Tuesday, June 15, 2010 25 Comments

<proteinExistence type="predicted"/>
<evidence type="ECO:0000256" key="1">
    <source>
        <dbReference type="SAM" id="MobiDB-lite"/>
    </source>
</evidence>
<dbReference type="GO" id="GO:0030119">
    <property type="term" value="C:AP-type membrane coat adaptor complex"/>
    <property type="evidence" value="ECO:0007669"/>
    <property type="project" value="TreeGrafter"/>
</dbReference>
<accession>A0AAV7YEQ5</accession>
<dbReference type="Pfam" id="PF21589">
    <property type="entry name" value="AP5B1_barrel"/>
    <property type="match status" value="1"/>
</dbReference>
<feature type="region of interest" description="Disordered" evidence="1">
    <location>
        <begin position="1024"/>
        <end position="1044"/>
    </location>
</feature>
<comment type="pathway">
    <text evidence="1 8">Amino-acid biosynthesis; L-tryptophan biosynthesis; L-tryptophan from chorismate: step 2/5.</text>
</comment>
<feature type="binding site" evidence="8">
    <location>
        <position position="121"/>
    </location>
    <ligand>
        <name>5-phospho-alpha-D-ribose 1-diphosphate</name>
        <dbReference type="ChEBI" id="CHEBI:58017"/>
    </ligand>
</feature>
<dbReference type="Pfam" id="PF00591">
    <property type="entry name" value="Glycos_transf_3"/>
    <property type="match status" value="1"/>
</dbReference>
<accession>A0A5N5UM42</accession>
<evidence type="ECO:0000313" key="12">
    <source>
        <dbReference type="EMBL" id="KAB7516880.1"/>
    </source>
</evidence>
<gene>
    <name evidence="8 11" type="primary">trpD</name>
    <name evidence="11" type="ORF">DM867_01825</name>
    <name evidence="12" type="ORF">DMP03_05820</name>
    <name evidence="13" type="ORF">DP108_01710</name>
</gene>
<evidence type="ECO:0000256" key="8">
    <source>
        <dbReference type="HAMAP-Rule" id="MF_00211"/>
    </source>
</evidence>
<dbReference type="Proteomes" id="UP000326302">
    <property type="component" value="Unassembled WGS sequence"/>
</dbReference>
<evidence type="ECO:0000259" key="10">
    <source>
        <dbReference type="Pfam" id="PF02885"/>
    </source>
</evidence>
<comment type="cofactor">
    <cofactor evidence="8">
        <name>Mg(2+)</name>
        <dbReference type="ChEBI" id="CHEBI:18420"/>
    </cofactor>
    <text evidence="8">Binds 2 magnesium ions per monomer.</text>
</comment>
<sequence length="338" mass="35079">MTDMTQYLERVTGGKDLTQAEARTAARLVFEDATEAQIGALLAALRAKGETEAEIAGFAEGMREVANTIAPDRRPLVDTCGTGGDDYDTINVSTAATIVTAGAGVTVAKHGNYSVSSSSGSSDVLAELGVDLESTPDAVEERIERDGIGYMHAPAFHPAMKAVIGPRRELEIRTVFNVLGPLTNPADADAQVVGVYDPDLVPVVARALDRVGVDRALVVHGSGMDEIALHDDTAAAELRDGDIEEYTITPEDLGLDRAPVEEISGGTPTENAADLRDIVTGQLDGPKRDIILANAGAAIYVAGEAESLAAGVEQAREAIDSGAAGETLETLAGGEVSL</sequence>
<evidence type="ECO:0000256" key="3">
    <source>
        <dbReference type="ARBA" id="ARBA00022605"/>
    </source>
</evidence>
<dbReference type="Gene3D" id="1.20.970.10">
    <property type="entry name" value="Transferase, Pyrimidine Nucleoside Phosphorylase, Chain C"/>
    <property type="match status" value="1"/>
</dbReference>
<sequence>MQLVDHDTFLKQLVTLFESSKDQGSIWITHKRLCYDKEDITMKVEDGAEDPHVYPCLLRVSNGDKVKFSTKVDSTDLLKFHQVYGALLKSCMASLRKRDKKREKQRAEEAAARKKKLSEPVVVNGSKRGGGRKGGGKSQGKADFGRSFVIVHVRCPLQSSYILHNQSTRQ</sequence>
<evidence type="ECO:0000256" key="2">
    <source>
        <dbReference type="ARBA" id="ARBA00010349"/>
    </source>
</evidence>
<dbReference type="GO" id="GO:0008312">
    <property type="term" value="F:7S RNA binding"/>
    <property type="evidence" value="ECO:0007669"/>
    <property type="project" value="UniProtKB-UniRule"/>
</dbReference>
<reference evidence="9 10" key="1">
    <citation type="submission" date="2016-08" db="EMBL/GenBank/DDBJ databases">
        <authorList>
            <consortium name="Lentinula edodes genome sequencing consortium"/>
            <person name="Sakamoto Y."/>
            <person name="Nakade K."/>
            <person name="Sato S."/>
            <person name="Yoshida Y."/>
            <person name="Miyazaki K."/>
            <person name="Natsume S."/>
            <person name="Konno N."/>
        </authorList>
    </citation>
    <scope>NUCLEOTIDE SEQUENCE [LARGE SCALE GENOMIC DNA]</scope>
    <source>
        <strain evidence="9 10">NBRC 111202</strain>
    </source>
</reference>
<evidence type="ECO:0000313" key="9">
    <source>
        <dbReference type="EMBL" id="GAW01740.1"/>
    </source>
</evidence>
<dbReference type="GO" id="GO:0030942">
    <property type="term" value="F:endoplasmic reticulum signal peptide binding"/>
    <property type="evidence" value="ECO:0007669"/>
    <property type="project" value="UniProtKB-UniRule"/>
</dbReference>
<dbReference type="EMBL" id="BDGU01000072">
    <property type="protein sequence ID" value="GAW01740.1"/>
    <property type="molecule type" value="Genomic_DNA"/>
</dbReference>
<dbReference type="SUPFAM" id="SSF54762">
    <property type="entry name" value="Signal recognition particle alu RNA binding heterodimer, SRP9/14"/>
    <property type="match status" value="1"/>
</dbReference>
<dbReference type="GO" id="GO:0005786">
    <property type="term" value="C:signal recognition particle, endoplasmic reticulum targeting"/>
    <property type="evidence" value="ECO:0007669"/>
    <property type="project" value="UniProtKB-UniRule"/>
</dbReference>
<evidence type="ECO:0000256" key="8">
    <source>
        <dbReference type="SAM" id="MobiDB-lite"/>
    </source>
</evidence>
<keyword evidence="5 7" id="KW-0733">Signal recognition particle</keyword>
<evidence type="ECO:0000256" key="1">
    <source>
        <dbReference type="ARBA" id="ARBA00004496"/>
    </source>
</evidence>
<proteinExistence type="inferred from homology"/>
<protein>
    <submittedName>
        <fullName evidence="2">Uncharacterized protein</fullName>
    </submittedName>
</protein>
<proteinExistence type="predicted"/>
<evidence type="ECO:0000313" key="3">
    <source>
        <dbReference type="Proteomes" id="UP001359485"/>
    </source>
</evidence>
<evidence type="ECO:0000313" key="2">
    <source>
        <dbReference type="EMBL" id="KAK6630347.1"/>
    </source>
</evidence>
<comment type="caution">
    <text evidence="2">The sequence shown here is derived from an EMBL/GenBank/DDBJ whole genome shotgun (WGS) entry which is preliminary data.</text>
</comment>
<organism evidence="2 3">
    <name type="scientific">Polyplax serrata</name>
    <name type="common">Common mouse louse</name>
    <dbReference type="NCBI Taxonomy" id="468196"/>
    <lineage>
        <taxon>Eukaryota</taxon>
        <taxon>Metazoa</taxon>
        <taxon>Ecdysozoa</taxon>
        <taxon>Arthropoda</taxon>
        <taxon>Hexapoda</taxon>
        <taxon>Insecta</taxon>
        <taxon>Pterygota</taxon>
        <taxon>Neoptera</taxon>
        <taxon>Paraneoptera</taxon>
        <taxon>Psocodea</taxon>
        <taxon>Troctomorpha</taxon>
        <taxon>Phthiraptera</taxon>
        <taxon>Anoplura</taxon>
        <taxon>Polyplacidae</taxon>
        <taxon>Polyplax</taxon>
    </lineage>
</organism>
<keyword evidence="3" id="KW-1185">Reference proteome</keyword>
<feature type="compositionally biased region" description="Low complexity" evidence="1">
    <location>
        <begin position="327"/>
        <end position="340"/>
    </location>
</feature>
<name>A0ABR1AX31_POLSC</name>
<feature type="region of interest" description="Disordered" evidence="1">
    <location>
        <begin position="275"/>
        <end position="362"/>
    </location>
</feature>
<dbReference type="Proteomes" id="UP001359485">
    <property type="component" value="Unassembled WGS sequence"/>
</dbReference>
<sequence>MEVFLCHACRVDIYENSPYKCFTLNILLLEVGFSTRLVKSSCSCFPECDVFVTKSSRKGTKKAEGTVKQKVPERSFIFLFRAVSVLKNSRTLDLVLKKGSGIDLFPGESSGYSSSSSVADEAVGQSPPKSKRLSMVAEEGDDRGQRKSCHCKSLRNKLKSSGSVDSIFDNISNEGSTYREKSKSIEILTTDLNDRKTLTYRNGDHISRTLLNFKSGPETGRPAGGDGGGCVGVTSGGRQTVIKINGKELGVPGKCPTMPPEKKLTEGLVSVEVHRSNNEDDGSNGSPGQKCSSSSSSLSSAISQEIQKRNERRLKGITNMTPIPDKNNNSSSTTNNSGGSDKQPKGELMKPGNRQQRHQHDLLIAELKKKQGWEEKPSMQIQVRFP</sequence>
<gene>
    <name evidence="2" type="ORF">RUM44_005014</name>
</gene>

Image via Bike Portland(Update: Cantor's office responded below that the reason the "Safe Routes to School" funding cuts can't be found on the site was because the vote on this proposal ended and that it could be a YouCut proposal again in the future. Streetsblog will monitor YouCut to see when it comes up again. To see the original post, and the text of Cantor's response, click on after the jump.- DN) It's no surprise that Republican House Whip Eric Cantor would target bicycle and pedestrian funding as "wasteful." Earlier this month, he proposed"eliminating federally funded transportation 'enhancements like landscaping, preservation of historic facilities, and pedestrian and bike facilities' at a savings of $833 million to the federal government." In his list of proposed areas of saving highways were not included. At YouCut, Cantor proposes five ways the federal government can save a lot of money, and urges people to vote on which program is most deserving of being cut. The Whip promises a floor vote on each "winning program." However, when Cantor proposed saving the government $183 million by cutting funds to make children's commutes safer; the reaction wasn't what he expected. By this morning, the option of voting to eliminate Safe Routes to School was missing from the site. Wielding e-mail lists, blogs and social network websites, advocates beat back Cantor's attack. Almost immediately, The League of American Cyclists sent a letter to supporters urging them to contact their Member of Congress in case a Safe Routes cut actually made it to the House Floor. Their letter was picked up by blogs ranging from Bike Portland to Virginia Bikes, which also urged Cantor's constituents to give him an earful. In addition, the League's letter was forwarded by an untold number of groups. Personally, I received five copies of it: from Bikes Belong, the Caltrans Bike Advisory Committee, the Los Angeles County Bicycle Coalition, Ciudad de las Luces and the Safe Routes to Schools National Partnership. However, just because this attempt at cutting Safe Routes to School's funding was beaten back, it doesn't mean that it's not going to rear its ugly head again. In his justification for cutting Safe Routes, Cantor calls the project "duplicative' because other funding sources exist for bicycle and pedestrian projects and blasts the requirement that every state have at least one Safe Routes coordinator. This sort of Car Culture reasoning, that funding for bicycle and pedestrian projects is wasteful without ever thinking that our federal subsidy for car-driving is far more costly and wasteful, isn't going to go away because of a bunch of angry email from cyclists.